Letter to Difesa Online: "Is the restoration of the Negus airplane a waste of funds that are much more useful for other things?"


Dear director, I recently read on your site the news of the return of the aircraft to the Ethiopian government Weber A VII which belonged to Negus Hailè Selassie, preserved in the Vigna di Valle Museum.

My doubts in this regard arise from the fact that, instead of transferring the aircraft to Ethiopia, it would not have been more useful to use the funds set aside for the purpose for the construction of an aeronautical technical institute, or better yet to found a faculty of aerospace engineering, i.e. for the strengthening of a possible existing faculty at the University of Addis Ababa?

I would like to remind you that already in 1969 the then Negus Haliè Sellasiè decided to consider it as a gift from the clergy of Axum to the city of Rome, as witnessed then by Duke Amedeo d'Aosta, nephew and heir of the Duke of Aosta, former Viceroy of Ethiopia , asking in exchange for the construction of a pediatric hospital in the city of Axum itself.

The subsequent events with the deposition of the Negus and the assumption of power by the dictator Menghistu Aileè Mariam prevented the settlement of the affair, transforming it into a further dispute between the two countries, until the fall of the dictator in 1991.

Evidently the new Ethiopian rulers neglect substance in favor of form.

Carlo Brozzi


Dear reader, I understand the doubts but in this case there are additional aspects to keep in mind. The Meindl van Nes A.VII "Ethiopia 1" it was a significant aircraft in Ethiopian aviation history, representing one of Ethiopia's initial efforts to establish a capable air force. This plane, supervised by Ludwig Weaver (engineer and pilot tedesco), was a heavily modified version of the British de Havilland DH.60 Moth and served as personal transport for the emperor. It represented a period in which the country was seeking to develop air capabilities in response to external threats and Ethiopia's desire for technological modernization.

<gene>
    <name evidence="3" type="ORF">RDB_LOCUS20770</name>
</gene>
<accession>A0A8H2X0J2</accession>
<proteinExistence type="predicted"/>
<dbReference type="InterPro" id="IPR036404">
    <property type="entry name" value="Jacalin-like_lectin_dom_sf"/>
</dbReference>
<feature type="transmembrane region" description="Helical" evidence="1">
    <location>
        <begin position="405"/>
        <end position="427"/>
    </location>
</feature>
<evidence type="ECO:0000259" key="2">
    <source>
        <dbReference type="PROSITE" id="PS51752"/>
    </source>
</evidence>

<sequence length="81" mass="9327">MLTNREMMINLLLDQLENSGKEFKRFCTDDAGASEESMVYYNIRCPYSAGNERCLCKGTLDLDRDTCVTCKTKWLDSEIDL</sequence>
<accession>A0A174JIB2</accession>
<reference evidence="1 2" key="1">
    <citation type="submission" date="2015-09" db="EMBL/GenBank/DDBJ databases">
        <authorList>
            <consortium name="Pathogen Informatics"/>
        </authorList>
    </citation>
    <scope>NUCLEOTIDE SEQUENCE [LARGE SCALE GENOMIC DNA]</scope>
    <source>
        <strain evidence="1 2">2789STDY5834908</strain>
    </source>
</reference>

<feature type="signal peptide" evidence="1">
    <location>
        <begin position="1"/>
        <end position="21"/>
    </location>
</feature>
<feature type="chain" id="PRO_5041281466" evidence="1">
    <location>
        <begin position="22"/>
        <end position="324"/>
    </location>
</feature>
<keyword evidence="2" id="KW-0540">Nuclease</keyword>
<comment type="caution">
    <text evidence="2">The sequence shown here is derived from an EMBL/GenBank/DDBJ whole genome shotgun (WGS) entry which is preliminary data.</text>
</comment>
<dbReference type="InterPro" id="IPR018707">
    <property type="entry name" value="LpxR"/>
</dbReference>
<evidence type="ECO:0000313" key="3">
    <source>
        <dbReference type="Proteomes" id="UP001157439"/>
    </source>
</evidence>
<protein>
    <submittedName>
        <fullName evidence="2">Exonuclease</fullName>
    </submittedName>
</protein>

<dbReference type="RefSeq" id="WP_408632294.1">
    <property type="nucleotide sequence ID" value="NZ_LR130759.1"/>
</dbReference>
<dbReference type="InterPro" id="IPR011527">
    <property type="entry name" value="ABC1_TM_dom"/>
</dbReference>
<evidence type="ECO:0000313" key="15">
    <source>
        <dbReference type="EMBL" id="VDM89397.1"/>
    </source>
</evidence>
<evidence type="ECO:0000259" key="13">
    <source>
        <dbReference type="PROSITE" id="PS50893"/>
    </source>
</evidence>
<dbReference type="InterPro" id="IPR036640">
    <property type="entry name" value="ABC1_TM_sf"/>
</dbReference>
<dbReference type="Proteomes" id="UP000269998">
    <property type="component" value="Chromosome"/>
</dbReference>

If we don't pay close attention to expenses, with which certainly much more could have been achieved, the restoration was a special occasion, being a unique specimen, to test the extraordinary restoration capabilities of the Historical Museum of the Italian Air Force. Professionalism - artisanal - that survives only with constant practice.

What is striking is discovering from subsequent statement from the Ministry of Defense how much, as you well pointed out, the Ethiopian rulers love the form: the aircraft "last 11 February, in Addis Ababa, in the presence of President Sahle-Work Zewde, the Prime Minister of the Federal and Democratic Republic of Ethiopia Abiy Ahmed Ali and the Mayor Adanech Abiebie, as part of the inauguration ceremony of the Adwa Victory Memorial, was positioned within the same monumental area".

The victory at Adwa was an important historical event that occurred on March 1, 1896, in which Ethiopian forces, led by Emperor Menelik II, defeated the (royal) Italian army. The battle represented the first major African victory against a colonial power, consolidating Ethiopia's independence at a time when Africa was largely dominated by European colonialism. The victory at Adwa became a symbol of anti-colonial resistance for the peoples of Africa and other continents.

So, speaking of history and making a parallel, what if Russia returned to Japan a recovered and restored torpedo boat that sank in the Tsushima Strait? Unlikely...

However, we can think that the subsequent high "Ipritic" interests (in the 1935-1936 image a postcard intended for the troops engaged in East Africa) can make people "tolerate" the very harsh* defeat of that time, as much as the humiliation Today...

Andrea Cucco

* The defeat at Adwa caused a deep crisis in Italy, leading to the fall of the government and a reflection on the country's colonial policy. It was perceived as a shame that influenced public opinion and Italian foreign policy.

Photo: Ministry of Defense / web